Philadelphians came out in full force, blocking traffic and some even donning little to no clothing in a flagrant counter-protest of the hate group known as the Westboro Baptist Church, which had planned to protest an LGBT health care clinic in Center City Philadelphia Tuesday afternoon.
It was promoted for weeks ahead of time on social media as the “Great Wall of Love,” an effort to block the Westboro Baptist Church members from protesting against and harassing patients seeking treatment at the Mazzoni Center at 8th and Locust streets in downtown Philadelphia.
But for the hateful four who hailed all the way from Topeka, Kansas, more than 1,000 counter-protesters flooded an entire city block outside the Mazzoni Center with their own fabricated and handmade signs, many which mimicked and mocked the design and shape of those trademarked by the WBC.
Playboy caught up with the granddaughter of WBC founder Pastor Fred Phelps, Jael Holroyd, as she and her three cohorts were returning to their car with a full police escort. It required that much protection to practically beat back those hurling angry slurs and epithets of disgust at them.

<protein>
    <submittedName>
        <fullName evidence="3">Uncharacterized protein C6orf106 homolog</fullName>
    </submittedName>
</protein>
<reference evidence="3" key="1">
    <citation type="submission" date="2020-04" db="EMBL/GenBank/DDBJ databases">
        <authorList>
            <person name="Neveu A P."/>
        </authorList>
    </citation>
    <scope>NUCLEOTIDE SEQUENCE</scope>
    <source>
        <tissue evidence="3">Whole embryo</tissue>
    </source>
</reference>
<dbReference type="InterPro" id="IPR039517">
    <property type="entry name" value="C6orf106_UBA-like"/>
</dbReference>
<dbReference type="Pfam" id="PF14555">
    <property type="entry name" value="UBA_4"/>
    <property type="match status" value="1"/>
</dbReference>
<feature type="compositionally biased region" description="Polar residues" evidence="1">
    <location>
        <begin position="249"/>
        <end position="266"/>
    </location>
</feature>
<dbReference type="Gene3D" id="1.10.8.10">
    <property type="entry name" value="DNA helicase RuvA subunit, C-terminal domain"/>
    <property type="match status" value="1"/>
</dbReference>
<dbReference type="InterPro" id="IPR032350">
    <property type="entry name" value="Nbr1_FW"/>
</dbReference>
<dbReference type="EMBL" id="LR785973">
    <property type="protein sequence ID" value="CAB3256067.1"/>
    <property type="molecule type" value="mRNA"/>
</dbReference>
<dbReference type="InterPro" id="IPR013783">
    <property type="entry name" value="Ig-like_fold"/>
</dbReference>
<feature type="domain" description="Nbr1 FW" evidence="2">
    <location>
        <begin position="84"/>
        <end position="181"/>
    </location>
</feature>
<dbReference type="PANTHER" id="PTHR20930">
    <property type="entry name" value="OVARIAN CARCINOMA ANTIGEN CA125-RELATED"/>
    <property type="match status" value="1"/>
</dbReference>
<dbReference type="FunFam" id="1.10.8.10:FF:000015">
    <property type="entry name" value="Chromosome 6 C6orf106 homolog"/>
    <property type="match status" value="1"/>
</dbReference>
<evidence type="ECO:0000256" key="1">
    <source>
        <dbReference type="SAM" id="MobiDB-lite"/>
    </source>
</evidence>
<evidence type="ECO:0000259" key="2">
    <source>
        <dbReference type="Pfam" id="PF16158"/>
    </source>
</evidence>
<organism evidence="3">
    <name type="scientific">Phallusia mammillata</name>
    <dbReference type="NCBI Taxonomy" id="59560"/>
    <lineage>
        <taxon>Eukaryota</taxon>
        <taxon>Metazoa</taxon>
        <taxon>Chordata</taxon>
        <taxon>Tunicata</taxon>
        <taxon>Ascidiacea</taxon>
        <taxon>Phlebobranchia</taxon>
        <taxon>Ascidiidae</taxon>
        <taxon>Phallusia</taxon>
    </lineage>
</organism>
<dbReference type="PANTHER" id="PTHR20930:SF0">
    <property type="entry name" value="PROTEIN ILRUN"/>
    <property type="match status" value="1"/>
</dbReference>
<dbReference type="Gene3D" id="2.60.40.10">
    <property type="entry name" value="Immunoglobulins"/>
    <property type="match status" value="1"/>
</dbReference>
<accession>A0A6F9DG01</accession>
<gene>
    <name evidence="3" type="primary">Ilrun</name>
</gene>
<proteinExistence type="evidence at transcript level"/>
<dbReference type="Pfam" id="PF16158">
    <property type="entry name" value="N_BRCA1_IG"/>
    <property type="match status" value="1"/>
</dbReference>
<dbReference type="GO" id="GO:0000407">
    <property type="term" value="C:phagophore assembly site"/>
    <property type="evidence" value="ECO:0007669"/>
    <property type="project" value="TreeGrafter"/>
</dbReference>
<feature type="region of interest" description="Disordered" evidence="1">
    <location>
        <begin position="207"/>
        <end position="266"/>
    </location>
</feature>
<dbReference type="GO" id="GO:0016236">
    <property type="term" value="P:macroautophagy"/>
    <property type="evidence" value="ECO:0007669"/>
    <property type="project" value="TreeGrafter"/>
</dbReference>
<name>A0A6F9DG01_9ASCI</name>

Holroyd said their mission in coming to Philadelphia was to protest the Democratic National Convention, and they thought to protest the LGBT health clinic while they were in town. On Tuesday night, they were staked out in Franklin Delano Roosevelt Park, adjacent the Wells Fargo Center, which is a designated area for protesters and and area protected by police.
Chris Goldstein has been on the board of directors at PhillyNORML (the National Organization for the Reform of Marijuana Laws) since 2009. He’s also a marijuana columnist with philly.com. He held a giant sign Tuesday that read, “Legalize Gay Marijuana.”
“It’s a quadruple entendre that trolls Westboro Baptist Church, so it’s important,” he quipped. “When we heard we were going to come out and do this Westboro Baptist Church thing, last night, we got 40 brand new signs with hilarious, wonderful messaging.
“We’re experienced, seasoned, peaceful protesters, as marijuana activists. We know what we’re doing and we have a great relationship with the police, too. I’m glad to support this community that supports marijuana reform so much.” As of late Tuesday night, there were no reported arrests at FDR Park.